It is from this source that these letters are taken. Thomas Garrett, — What happened to the UGRR? The outbreak of the Civil War allowed friendly US soldiers to take part in assisting fugitives. While Lincoln originally ordered the military to return fugitives to their masters, this was generally ignored, and by late Lincoln stated that any fugitive who reached the Union lines was free. In this lesson you will analyze five letters written from Thomas Garrett to William Still.
As you analyze the letters pay attention to the dangers and uncertainties of the Underground Railroad.
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Harriet Tubman was one of the best known guides on the Underground Railroad. According to this letter, what were her travel plans the previous fall? They were fugitive slaves escaping to freedom. Tubman and Garrett worked closely together. What can you infer about her travels from the fact that he has not heard from her in several months? She may have taken an alternative route returning from Canada. If she had been captured, he probably would have heard about it. From this letter, how do you know that Tubman already has a well-known reputation as a successful guide on the Underground Railroad?
If he has no information, why does he mention the man? Based upon this letter, what can you infer is one challenge faced by those traveling via the Underground Railroad network? Because routes varied by circumstances, the whereabouts or safety of fugitives might not be known by those trying to help them.
Communications could be difficult. This letter was sent seven years after the passage of the Fugitive Slave Law of The last I heard of her, she was in the State of New York, on her way to Canada with some friends, last fall. Has thee seen, or heard anything of her lately? It would be a sorrowful fact, if such a hero as she, should be lost from the Underground Rail Road. I have just received a letter from Ireland, making inquiry respecting her.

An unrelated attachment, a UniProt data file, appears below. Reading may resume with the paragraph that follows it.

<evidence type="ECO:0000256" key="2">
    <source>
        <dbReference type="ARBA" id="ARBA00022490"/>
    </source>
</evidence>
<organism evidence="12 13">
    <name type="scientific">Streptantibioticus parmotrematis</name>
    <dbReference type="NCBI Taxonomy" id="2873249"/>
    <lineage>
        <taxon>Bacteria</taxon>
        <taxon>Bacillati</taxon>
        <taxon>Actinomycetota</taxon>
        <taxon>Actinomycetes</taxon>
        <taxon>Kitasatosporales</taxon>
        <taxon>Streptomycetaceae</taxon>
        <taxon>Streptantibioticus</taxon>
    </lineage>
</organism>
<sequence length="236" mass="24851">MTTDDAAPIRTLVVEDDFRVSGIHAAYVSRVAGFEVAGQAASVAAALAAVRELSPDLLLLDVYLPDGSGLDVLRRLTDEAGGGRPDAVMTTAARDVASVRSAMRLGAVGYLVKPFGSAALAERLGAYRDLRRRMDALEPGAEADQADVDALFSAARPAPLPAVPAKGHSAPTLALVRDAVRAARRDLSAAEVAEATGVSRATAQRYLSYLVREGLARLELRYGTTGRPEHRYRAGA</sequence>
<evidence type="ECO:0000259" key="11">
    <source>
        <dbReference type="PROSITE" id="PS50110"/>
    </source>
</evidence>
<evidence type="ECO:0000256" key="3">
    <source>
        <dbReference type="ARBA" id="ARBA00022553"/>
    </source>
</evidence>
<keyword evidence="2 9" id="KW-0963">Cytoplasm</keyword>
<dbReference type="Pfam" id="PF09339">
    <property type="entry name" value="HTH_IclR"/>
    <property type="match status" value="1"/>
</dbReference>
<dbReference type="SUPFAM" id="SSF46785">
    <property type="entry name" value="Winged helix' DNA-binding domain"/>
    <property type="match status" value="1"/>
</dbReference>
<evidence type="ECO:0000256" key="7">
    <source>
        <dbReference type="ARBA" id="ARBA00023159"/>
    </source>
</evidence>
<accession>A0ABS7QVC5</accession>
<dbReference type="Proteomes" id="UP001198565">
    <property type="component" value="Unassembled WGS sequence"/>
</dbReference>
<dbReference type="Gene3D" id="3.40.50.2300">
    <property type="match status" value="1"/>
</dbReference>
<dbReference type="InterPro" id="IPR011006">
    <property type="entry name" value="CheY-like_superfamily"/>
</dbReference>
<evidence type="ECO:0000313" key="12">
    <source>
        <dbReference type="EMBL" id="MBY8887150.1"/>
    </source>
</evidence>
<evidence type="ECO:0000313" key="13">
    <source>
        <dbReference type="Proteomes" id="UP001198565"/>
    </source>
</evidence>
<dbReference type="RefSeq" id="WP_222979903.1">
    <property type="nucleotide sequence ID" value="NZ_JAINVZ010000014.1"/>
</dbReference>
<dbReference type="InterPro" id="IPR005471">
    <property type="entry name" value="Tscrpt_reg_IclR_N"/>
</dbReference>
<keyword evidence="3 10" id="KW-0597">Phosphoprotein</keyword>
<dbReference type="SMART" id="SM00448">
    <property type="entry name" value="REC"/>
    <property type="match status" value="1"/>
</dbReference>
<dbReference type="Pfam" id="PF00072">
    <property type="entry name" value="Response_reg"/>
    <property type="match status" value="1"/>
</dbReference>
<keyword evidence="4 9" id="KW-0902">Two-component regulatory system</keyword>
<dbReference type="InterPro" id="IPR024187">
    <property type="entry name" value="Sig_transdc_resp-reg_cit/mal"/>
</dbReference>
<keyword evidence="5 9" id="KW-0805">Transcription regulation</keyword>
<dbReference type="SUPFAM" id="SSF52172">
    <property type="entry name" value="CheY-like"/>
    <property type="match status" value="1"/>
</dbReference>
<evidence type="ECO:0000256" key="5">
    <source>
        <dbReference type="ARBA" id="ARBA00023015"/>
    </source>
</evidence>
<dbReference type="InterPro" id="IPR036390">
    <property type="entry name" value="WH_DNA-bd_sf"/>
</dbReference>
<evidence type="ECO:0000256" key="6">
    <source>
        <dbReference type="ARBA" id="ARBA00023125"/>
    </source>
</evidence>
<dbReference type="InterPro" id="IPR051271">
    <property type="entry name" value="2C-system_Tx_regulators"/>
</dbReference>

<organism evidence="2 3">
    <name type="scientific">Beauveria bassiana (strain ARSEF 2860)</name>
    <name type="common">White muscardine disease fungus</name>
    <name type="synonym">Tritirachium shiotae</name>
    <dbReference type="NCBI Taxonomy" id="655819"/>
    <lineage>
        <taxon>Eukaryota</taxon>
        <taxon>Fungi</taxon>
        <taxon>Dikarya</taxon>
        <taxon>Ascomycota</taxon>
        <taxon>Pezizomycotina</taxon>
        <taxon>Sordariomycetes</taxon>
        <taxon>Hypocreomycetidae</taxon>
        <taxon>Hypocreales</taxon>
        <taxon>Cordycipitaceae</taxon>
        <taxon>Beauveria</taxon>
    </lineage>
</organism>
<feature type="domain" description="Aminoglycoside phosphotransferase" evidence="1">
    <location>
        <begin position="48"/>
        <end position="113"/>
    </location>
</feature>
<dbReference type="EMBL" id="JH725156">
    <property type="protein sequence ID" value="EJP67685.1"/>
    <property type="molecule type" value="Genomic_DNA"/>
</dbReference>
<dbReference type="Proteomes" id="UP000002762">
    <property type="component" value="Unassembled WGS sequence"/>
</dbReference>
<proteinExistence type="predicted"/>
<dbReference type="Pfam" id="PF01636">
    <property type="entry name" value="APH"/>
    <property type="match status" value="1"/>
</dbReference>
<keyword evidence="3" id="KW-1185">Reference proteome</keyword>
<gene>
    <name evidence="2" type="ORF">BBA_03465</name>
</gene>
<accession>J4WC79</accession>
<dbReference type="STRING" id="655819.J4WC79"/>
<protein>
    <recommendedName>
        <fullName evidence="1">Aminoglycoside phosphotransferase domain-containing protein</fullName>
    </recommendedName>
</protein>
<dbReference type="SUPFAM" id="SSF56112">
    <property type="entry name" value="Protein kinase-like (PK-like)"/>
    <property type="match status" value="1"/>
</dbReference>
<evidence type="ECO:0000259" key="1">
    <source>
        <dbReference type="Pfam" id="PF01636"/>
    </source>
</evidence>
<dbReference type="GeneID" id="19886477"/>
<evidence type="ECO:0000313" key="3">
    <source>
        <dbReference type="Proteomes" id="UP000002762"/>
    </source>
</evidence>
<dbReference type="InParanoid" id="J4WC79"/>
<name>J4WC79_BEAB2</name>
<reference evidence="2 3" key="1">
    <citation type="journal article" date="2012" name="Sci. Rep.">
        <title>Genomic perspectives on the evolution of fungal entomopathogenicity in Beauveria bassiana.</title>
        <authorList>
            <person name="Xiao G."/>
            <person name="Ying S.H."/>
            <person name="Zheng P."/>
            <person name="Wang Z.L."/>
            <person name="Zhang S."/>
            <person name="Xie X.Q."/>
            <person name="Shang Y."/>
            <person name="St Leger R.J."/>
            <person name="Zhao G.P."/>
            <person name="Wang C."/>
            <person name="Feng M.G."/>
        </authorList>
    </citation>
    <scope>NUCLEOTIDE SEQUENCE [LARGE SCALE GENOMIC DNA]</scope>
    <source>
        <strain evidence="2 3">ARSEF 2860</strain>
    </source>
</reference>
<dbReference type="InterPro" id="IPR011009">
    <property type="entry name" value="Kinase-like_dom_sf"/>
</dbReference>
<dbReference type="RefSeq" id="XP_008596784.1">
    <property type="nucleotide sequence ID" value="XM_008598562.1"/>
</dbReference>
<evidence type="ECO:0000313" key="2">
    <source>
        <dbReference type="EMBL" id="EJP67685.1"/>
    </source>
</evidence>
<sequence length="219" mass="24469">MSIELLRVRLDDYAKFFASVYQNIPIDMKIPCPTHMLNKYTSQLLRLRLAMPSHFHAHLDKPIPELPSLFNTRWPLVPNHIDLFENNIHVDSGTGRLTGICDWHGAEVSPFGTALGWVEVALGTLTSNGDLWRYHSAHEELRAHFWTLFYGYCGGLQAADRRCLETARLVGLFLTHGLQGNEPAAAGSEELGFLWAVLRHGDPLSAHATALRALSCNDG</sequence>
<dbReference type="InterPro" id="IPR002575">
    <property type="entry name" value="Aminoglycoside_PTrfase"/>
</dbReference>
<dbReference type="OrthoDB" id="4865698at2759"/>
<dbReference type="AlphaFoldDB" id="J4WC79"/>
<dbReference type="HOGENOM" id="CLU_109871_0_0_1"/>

If thee gets this in time, and knows anything respecting her, please drop me a line by mail to-morrow, and I will get it next morning if not sooner, and oblige thy friend. How old is Thomas Garrett when he writes this letter? What does this tell you about the ages of members of the Underground Railroad?
Garrett was 69 years old. It reminds the reader that supporters of the Underground Railroad were of all ages, not just younger persons. Describe the fugitives Garrett speaks of in this letter. Are they traveling together? Cite evidence from the text. The fugitives are a man and wife, and they are not traveling together to this point. The man has been waiting for his wife for a week, but she is expected to arrive soon.
Why have these two fugitives been separated up to this point? By what method of transportation are these fugitives to leave Garrett? Who will accompany them from this point? Who was Jesse Perry? What did he do? Note: Jesse Perry was a free black who worked with slave catchers to catch fugitives, probably for money. The fugitives were returned to bondage, and Hazlett was sentenced to 44 years in prison. He was pardoned in when Maryland ended slavery by state Constitutional Convention. What had Perry attempted to do two weeks prior to this letter?
Perry had attempted to arrange to pilot seven fugitives two weeks prior to this letter, and he wanted Garrett to send for the fugitives.
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From the Jesse Perry episode what may you infer about the security dangers on the Underground Railroad? There was a possibility of betrayal at many turns. Who were John and Elsey Bradley? They were two freeborn blacks who were kidnapped and sold to two traders and then at public auction. Note: As did several Northern states, Delaware had laws prohibiting kidnapping of blacks in order to return them to slavery.